It left a lasting impression when I walked up the stone steps and into the cavernous dark beauty of the century old St. Louis Public Library years ago. The lighting was very poor but you knew you were surrounded by something special. Most impactful was the smell, the old, old book smell. It was enveloping, and comforting. The author I was there to see, Linda Barry, was enthralled by it as well and spoke endearingly of it that night.

This past weekend I went to hear renowned author Kate DiCamillo speak in that recently refurbished grande dame of libraries. The smell was gone but the interior shone bright with greatness. The mosaics, stained glass, and stunning ceilings have been reborn. They do not make them like this anymore. Just a week earlier I went to see children's book author Mac Barnett and illustrator Jon Klassen at a new library in a suburban outpost. This youthful duo's hip talent and playfulness played well in the slick modern setting. Libraries are a gift that just keep giving.

The autumn leaves have peaked. A front moves in tonight, and with the ensuing storms, the temperature and remaining leaves will fall. Times change, buildings change and we must look for the beauty in every season.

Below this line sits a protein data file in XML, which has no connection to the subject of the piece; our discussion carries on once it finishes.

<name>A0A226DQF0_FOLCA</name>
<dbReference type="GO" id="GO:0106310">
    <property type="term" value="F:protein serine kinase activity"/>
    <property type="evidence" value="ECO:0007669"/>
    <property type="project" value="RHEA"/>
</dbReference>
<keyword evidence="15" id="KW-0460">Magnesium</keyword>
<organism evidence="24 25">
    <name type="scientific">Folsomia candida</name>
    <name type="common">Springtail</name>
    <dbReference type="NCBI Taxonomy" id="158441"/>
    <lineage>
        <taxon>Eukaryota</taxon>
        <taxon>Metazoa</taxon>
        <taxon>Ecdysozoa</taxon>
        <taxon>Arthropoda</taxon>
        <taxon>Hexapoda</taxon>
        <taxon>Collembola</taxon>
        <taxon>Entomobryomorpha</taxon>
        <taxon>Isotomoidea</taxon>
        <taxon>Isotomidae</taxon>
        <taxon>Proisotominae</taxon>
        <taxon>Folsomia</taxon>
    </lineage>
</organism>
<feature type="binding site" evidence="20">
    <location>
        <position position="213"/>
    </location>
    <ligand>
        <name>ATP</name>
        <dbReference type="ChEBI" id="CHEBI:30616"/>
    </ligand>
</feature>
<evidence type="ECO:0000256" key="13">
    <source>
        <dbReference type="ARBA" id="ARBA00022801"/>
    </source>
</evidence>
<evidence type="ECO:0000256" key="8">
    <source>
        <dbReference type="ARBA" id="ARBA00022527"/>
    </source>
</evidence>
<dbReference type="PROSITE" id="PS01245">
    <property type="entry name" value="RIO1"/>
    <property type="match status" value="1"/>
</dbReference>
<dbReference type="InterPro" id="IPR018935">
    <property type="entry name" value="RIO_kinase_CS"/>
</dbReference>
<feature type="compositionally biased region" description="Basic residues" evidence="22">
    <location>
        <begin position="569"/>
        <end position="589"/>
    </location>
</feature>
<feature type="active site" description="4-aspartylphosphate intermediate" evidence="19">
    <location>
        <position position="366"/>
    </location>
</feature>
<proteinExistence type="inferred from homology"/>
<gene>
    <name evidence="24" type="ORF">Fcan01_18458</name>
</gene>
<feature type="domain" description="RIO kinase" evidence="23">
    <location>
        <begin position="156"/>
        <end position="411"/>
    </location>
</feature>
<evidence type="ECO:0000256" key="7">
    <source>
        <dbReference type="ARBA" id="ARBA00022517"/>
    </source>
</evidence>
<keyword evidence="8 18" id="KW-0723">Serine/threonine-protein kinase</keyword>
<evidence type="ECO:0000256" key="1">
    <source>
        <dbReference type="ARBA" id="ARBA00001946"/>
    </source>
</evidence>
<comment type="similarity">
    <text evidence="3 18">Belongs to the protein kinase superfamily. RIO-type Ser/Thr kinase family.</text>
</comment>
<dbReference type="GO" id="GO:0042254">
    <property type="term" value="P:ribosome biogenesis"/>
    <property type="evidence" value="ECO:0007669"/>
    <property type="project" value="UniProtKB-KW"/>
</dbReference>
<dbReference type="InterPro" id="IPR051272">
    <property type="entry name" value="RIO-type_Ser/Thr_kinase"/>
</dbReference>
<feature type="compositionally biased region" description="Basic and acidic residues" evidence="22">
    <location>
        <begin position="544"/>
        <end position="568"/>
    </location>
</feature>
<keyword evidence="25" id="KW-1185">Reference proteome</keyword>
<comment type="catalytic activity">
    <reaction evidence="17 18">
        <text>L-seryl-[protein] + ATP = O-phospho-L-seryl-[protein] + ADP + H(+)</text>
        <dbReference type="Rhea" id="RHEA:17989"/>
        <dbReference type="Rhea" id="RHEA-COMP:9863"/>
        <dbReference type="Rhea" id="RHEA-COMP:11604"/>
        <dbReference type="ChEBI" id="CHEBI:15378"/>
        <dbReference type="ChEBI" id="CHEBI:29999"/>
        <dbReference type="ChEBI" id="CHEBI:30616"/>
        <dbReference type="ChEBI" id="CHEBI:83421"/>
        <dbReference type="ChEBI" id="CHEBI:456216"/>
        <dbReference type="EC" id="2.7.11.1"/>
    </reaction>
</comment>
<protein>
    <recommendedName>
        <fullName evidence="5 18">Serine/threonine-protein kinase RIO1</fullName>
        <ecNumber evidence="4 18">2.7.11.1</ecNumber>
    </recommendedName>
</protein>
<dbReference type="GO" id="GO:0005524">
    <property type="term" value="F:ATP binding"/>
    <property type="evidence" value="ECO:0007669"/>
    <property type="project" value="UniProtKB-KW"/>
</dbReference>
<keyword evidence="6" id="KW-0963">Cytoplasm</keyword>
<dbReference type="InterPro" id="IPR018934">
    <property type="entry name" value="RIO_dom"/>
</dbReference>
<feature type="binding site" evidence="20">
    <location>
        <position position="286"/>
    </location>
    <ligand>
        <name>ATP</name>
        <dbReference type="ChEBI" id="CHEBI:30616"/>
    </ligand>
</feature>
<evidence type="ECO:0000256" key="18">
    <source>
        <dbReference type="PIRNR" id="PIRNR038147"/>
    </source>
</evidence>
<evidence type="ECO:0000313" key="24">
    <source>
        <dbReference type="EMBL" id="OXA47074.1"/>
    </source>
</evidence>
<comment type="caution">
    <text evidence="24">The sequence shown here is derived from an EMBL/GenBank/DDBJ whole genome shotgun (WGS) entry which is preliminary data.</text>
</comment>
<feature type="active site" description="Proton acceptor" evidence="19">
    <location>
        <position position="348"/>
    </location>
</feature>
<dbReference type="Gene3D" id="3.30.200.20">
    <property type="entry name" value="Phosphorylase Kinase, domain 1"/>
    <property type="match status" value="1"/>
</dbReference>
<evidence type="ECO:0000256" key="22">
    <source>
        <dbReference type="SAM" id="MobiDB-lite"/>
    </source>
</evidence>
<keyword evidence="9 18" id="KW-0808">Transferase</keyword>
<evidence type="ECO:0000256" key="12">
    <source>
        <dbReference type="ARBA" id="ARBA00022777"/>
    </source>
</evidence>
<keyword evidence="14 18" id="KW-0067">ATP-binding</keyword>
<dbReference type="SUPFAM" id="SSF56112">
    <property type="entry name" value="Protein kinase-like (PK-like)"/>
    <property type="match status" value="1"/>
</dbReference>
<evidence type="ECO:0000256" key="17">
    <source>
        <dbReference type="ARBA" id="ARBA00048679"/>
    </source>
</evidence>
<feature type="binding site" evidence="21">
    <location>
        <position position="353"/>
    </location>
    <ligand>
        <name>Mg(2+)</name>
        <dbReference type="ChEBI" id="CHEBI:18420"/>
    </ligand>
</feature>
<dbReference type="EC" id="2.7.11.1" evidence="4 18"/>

This summer I joined a CSA. With Autumn upon us it is nearing its end and I will miss it. The acronym stands for Community-Supported Agriculture and it is a system in which farmers sell directly to local consumers.   Every week participants pick up their produce from a designated pick-up point. In addition to fruits and vegetables, the CSA I joined provides house-made goods from the restaurant that is the point of retrieval.  These items have included giardiniera, jams, and mustard.

I have no say in the kinds of produce offered each week. Every Tuesday has been a grab bag of treasures. As a result I have had to learn a thing or two in the kitchen. Eggplant and butternut squash have become less foreboding.  I have blanched and frozen vegetables for winter soups and hit the internet for recipes--a lot.  Monk beans were a mystery to me, but no more.  Overall it has been an enlightening and tasty experience.  I recommend checking to see if a CSA is available in your area.

TIP: Did you know there are male and female eggplants?  A female eggplant has more seeds (that tend to be bitter) so if you would prefer to choose a male the illustration above shows how to tell the difference. Once you have your eggplant, a simple way to prepare it is to punch holes into it with a fork then bake for a little over an hour in the oven until tender.  When it cools, slice it open and scoop out the soft flesh.  It can be used in pasta sauces or even to top a pizza. Buon appetito!